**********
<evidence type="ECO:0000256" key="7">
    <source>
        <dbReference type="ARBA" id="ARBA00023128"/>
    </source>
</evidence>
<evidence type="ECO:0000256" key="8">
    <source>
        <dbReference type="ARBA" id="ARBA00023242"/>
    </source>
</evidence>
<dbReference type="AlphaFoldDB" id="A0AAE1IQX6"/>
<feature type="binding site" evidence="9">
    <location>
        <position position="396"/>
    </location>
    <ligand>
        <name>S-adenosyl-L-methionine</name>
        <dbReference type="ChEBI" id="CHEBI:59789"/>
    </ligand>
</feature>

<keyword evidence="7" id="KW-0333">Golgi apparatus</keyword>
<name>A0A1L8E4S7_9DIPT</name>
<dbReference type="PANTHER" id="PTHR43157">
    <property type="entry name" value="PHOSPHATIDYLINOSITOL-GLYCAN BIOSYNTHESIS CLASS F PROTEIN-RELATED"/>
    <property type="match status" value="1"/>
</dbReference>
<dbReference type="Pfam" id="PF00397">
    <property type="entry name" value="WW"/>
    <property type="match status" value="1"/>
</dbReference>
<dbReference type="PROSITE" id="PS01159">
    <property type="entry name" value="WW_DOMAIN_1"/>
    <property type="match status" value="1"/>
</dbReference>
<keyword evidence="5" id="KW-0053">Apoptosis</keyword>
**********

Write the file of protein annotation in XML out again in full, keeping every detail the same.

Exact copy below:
<evidence type="ECO:0000256" key="7">
    <source>
        <dbReference type="ARBA" id="ARBA00023128"/>
    </source>
</evidence>
<evidence type="ECO:0000256" key="8">
    <source>
        <dbReference type="ARBA" id="ARBA00023242"/>
    </source>
</evidence>
<dbReference type="AlphaFoldDB" id="A0AAE1IQX6"/>
<feature type="binding site" evidence="9">
    <location>
        <position position="396"/>
    </location>
    <ligand>
        <name>S-adenosyl-L-methionine</name>
        <dbReference type="ChEBI" id="CHEBI:59789"/>
    </ligand>
</feature>

<keyword evidence="7" id="KW-0333">Golgi apparatus</keyword>
<name>A0A1L8E4S7_9DIPT</name>
<dbReference type="PANTHER" id="PTHR43157">
    <property type="entry name" value="PHOSPHATIDYLINOSITOL-GLYCAN BIOSYNTHESIS CLASS F PROTEIN-RELATED"/>
    <property type="match status" value="1"/>
</dbReference>
<dbReference type="Pfam" id="PF00397">
    <property type="entry name" value="WW"/>
    <property type="match status" value="1"/>
</dbReference>
<dbReference type="PROSITE" id="PS01159">
    <property type="entry name" value="WW_DOMAIN_1"/>
    <property type="match status" value="1"/>
</dbReference>
<keyword evidence="5" id="KW-0053">Apoptosis</keyword>